Effect of marination on the thermodynamic properties of chicken muscle proteins studied by DSC

https://doi.org/10.17221/297/2011-CJFSCitation:Tomaszewska-Gras J., Konieczny P. (2012): Effect of marination on the thermodynamic properties of chicken muscle proteins studied by DSC. Czech J. Food Sci., 30: 302-308.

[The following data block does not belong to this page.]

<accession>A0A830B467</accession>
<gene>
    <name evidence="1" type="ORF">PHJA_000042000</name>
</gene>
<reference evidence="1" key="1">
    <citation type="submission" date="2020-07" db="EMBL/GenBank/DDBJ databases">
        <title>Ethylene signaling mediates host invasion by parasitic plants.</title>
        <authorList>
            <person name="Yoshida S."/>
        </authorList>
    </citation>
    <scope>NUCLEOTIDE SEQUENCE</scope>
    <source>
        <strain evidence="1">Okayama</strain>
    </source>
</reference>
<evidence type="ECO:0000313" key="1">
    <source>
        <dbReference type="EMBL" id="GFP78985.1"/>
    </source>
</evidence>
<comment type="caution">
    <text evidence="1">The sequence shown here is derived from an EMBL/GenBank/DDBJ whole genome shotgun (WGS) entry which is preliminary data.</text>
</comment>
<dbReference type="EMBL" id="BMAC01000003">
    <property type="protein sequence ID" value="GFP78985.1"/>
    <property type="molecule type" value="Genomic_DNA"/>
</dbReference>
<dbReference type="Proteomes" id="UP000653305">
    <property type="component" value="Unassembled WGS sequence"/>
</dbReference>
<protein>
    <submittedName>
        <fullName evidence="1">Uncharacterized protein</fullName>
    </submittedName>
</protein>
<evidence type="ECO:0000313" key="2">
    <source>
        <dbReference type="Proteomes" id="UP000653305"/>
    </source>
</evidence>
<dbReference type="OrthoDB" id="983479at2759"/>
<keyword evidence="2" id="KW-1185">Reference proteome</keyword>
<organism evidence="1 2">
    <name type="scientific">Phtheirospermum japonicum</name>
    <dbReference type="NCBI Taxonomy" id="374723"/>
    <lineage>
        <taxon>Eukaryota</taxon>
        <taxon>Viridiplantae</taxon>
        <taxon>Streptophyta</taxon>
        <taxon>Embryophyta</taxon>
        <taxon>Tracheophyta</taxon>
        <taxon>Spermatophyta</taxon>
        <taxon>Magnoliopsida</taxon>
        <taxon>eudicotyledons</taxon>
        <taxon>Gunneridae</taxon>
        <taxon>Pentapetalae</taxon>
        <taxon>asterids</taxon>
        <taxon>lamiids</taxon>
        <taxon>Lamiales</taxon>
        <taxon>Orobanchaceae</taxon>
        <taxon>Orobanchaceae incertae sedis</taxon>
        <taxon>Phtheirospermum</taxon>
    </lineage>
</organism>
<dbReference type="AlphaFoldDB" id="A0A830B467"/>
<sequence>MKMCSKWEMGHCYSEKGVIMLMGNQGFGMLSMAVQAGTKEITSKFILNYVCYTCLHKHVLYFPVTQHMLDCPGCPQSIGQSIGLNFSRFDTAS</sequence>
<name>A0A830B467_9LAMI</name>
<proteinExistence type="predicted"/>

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The marination of meat is a method applied to improve the sensory values like tenderness and juiciness of meat, and to enhance microbiological safety of the product. The effects of specific marinades on the thermal stability of the muscle proteins using differential scanning calorimetry (DSC) was examined. Various marinades were tested, composed mainly of NaCl as well as triphosphates and organic acids, self made marinades, and ready-to-use marinades used in industrial practice. As a result of the experiment conducted, it was found that all marinades used changed significantly the thermal stability of muscle proteins. The use of sodium chloride and sodium triphosphate for marination caused a reduction of enthalpy and denaturation temperature of myosin and actin. However, a greater influence on the stability of muscle proteins was observed with marinades containing organic acids (acetic and citric). The most significant reduction of the denaturation temperatures and enthalpy (to the lowest level of 0.56 J/g) was found for self made marinade composed of 20.7% cider vinegar and 16% lemon juice.  
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